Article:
There’s this new band that sounds a lot like The Redwalls …

The Battalions? The Beat Bugs? Something like that
In 2003, I was 15-ish and looked like Ronald McDonald who, upon entering the Witness Protection Program, dyed his hair black. My brother, when coming home on college breaks, would bring gifts from the outside world, which was mainly great music.
He’d always have a stack of CD-Rs for me. One particular time, he found a band that sounded like they belonged near a seaport in another time. This was my first exposure to The Decemberists. I loved it, but my brother, as well as critics at the time, was on the fence. The argument went, sure they’re great, but aren’t they just a Neutral Milk Hotel rip-off? Even the untrained Ronald-me could guess that Meloy was inspired by Mangum’s nasally howl, but is that to say they were copycats?
As The Decemberists’ discography expanded, that argument proved totally invalid, but it did raise an interesting question: Where do you draw the line between tasteful homage and aesthetic plagiarism?
The early ’00s garage rock is a good time to examine. There were The Hives, who are amazing at what they do. But then there was Jet, God’s musical punishment to the world. The Hives expanded on the garage rock explosion of the late ’60s (i.e. The Sonics, Shadows of Knight) with brilliant pop songs. Jet, however, took overused rock archetypes and brought them to the realms of cliché. They pieced together drum rolls, bass lines and guitar fills from other rock songs and glued them together under the guise of “new” music. They even straight-up stole a drum beat from the favorite son of garage rock/the father of punk, Iggy Pop.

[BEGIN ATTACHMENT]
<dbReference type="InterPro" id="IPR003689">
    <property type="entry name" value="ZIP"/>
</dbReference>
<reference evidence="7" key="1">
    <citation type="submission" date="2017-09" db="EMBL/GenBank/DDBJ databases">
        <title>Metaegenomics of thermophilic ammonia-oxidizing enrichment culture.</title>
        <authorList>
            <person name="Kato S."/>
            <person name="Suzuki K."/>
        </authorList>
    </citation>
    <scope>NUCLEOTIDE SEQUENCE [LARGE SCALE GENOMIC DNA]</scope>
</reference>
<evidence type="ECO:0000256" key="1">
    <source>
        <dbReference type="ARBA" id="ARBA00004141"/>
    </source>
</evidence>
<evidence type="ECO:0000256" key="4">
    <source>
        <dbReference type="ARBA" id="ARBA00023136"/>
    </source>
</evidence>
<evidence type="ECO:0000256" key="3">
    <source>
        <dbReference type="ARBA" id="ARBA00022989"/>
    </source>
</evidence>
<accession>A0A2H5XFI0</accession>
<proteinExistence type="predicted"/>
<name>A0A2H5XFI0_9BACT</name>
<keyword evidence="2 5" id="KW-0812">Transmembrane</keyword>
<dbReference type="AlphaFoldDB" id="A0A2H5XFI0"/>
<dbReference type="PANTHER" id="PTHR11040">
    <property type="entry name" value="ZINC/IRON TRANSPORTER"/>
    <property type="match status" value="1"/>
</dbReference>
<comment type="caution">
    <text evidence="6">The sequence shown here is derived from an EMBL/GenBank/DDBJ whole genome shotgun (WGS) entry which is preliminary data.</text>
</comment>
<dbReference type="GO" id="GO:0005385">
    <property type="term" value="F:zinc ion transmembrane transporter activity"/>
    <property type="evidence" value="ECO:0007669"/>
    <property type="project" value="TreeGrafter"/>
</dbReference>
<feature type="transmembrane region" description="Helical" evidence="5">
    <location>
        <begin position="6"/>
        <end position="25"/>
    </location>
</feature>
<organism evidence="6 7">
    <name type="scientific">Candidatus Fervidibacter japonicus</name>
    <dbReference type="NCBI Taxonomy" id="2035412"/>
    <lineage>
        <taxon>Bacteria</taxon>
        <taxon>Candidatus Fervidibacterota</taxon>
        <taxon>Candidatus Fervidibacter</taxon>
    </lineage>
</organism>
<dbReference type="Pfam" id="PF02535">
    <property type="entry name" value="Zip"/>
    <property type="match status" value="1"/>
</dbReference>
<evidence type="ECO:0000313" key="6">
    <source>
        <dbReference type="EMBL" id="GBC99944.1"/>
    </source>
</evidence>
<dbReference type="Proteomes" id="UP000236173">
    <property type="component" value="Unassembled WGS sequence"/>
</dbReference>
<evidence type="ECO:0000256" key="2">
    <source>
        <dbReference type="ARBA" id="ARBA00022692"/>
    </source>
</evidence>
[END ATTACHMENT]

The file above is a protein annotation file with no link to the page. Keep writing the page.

More recently, artists under the microscope have been Clap Your Hands (too Talking Heads?), Panda Bear (furry Brian Wilson?), and The Hold Steady (Baby Bruce?). Under any sort of stylistic analysis, none of these bands is very similar to its counterparts, but it’s a constant topic of conversation nonetheless.
A band sounding like a pre-existing group is rarely a reason to write them off. The quality of music is most important. If a band changes their sound and manipulates audience expectations by taking on a trademark style, that becomes a problem. It’s like how The Beatles are the best band ever but because of that, The Redwalls are literally the worst band in history. The Beatles are hard to emulate, but some non-north suburban bands have done it gracefully.
One of them is Dr. Dog. McCartney-esque bass lines meeting psychedelic vocal harmonies make up some of Dog’s best work. But this group dances along both ends of the homage/plagiary spectrum. Some pieces sound like a brilliant retelling of Bowie-glam or Beatles rock, but other material dribbles out the speakers like a sampling of rejected Flaming Lips songs.
Music as an art form should always try to push the medium forward. Bands such as The Decemberists and of Montreal started as comparison groups but moved on and created their own unique sound. Other artists seem happy to just stagnate in an already old form. But anything (film, music, cuisine) has a counterpart in its field. As they say, it’s all been done before. Like how I thought I had an original haircut in high school, but I was really just copying a clown in a yellow jumpsuit.

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